09:18 AM

Oral Health at Home, Oral Health Everywhere!

An important element of Preventistry is focusing on oral health not just when a person is interacting with the dentist but also at home, work, and, well… everywhere. Care received from a dental provider is important. However, many other factors affect our ability to be healthy.  

In the health field, we often think of barriers to access or economic obstacles. But we also know as much as 40 percent of health can be attributed to individual behaviors. That means what we do in between dental visits truly matters.  

Join us on our Preventistry revolution as we empower people with information to improve the state of our overall health. These consumer tips are easy to share, and you may learn something new, so take a look: 

  • Floss. There’s been a lot of talk about flossing, but it certainly can reach the tight spaces between your teeth and under the gumline that a toothbrush can’t. Perhaps surprisingly, you should floss before brushing so the toothbrush can clear away anything the floss loosens up. 

    • Break off about 18 inches of dental floss. Wind most of the floss around the middle finger on one hand, and the rest around the middle finger on the other hand. Grip the floss tightly between your thumbs and forefingers. Be sure to go soft on your gums. Lightly rub the floss between your teeth – one tooth at a time. Curve it around each tooth and rub it up and down the side of each tooth.

    • If you find floss too hard to work with you, try dental picks, pre-threaded flossers, tiny brushes that reach between teeth, a water flosser, or even a wooden or silicone plaque remover.

  • Brush. It’s the habit that gets you to clean teeth. This means everyone should brush at least twice a day and after meals. Not only can this help fight cavities, but it can also help prevent gum disease. Here are some tips from the American Dental Association:

    • Brush your teeth twice a day. Set a timer for two minutes and do it right!

    • Use the right gear. Fluoride toothpaste and a soft-bristled toothbrush are the right equipment for clean teeth. An electric or battery-operated toothbrush can reduce plaque and do more than manual brushing.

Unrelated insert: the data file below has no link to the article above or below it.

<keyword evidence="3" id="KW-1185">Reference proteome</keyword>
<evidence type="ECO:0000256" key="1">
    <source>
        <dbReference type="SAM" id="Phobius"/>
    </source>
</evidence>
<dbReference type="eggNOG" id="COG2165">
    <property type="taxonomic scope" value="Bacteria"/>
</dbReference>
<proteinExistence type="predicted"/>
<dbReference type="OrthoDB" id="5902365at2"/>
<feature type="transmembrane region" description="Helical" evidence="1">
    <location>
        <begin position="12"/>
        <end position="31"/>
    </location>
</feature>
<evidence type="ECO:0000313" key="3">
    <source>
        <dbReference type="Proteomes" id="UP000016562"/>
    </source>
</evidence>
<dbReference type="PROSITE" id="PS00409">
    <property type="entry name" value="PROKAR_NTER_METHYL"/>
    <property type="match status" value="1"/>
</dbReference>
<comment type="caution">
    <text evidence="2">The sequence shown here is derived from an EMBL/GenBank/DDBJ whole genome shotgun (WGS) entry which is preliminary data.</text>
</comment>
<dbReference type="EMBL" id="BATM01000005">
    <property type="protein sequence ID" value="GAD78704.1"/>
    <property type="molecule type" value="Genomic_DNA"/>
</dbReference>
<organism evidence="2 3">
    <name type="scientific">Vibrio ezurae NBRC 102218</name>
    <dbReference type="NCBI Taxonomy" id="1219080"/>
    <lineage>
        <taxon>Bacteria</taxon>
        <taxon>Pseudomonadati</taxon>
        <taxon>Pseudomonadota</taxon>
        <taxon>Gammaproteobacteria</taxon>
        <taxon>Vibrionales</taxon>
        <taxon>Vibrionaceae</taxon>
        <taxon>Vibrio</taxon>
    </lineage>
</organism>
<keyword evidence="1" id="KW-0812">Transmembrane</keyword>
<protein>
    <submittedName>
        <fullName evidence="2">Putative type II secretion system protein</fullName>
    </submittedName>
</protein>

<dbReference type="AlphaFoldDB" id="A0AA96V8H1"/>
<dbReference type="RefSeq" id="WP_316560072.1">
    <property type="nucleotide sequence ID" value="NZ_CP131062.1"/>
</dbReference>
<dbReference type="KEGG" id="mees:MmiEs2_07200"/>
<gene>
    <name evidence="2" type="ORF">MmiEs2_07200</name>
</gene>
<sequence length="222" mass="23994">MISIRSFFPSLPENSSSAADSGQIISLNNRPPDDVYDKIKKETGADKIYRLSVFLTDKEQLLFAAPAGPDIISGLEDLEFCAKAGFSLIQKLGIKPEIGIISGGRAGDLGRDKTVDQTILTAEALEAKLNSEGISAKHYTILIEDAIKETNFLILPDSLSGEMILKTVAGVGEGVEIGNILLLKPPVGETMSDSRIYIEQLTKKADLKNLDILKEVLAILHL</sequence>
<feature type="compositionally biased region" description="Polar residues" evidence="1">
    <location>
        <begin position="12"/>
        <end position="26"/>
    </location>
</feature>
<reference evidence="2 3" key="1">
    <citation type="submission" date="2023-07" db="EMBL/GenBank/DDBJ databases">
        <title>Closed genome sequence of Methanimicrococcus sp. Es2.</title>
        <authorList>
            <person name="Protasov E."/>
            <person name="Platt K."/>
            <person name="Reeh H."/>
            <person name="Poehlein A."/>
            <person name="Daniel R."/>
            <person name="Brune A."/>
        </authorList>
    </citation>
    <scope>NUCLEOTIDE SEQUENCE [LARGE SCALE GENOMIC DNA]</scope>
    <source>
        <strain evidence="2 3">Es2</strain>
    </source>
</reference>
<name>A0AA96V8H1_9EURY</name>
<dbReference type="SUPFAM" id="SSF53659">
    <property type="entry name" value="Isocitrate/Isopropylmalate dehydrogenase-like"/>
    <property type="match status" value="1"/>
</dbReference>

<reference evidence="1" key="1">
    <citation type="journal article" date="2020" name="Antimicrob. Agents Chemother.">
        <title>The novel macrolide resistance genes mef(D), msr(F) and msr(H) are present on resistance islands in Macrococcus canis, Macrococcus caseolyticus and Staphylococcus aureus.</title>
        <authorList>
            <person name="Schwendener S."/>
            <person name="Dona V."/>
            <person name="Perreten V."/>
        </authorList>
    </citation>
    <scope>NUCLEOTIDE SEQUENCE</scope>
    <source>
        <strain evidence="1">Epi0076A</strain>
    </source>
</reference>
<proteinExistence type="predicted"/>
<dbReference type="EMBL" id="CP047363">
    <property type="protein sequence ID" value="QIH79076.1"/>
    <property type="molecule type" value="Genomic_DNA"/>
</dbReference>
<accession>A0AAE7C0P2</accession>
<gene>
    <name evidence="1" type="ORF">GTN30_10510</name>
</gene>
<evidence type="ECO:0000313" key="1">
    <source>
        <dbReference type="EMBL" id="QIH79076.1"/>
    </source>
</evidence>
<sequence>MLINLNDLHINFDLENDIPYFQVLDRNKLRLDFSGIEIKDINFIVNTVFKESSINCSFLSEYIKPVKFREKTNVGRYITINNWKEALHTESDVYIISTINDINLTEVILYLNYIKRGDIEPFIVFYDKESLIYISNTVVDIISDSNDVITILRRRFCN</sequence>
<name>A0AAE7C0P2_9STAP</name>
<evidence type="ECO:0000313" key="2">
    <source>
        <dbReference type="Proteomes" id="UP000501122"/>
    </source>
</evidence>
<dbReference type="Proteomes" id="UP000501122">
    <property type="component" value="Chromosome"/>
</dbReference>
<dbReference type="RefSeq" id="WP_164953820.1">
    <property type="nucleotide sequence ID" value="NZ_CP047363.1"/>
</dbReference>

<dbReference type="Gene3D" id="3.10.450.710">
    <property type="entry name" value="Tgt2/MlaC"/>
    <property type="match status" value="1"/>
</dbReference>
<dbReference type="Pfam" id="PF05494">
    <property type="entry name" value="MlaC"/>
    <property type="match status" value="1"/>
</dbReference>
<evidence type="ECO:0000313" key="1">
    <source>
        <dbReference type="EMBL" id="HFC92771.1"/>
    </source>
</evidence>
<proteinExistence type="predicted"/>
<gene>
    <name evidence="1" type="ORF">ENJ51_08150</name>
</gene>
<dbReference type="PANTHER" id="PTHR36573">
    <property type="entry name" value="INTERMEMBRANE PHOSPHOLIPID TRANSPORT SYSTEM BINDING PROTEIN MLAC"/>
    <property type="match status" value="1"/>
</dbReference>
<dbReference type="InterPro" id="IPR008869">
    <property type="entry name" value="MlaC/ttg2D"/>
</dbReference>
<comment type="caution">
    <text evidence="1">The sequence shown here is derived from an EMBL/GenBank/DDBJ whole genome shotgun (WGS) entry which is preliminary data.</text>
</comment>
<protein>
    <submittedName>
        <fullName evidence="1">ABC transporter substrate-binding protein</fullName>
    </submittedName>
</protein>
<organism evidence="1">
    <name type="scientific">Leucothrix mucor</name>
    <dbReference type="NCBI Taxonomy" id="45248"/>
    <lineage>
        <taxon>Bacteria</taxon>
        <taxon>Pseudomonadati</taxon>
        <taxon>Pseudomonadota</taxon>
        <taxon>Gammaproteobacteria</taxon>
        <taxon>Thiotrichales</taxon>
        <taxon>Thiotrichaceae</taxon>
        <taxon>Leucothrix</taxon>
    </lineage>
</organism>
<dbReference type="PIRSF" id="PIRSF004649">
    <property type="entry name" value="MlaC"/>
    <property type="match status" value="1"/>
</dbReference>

• Practice good technique. Hold your toothbrush at a slight angle — aiming the bristles toward the area where your tooth meets your gum. Gently brush with short back-and-forth motions. Remember to get every tooth – and don’t forget your tongue!

    • Spit out excess toothpaste but don’t rinse with water. If you want to rinse, see below!

  • Rinse… with mouthwash. Though you may be tempted, don’t rinse your mouth out with water – that will just wash away all the fluoride you applied while brushing with toothpaste. If you want to rinse after brushing, using mouthwash containing fluoride to promote oral health is the right move.

  • Keep it clean. Always rinse your toothbrush with water after brushing and let it air dry. Don't regularly cover toothbrushes or store them in closed containers, which can encourage the growth of bacteria, mold and yeast.

  • Out with the old. If your toothbrush is more than four months old or if the bristles are starting to look a little worn out, get a new one. Your teeth will thank you.

  • Good Nutrition. Of course, brushing and flossing your teeth is only a part of a complete dental care routine. You should also make sure to eat a balanced diet that limits sugary beverages and snacks.

Healthy habits at home -- combined with regular dental care -- will pave the way for a lifetime of good oral health, and thus overall wellness. Spread the word!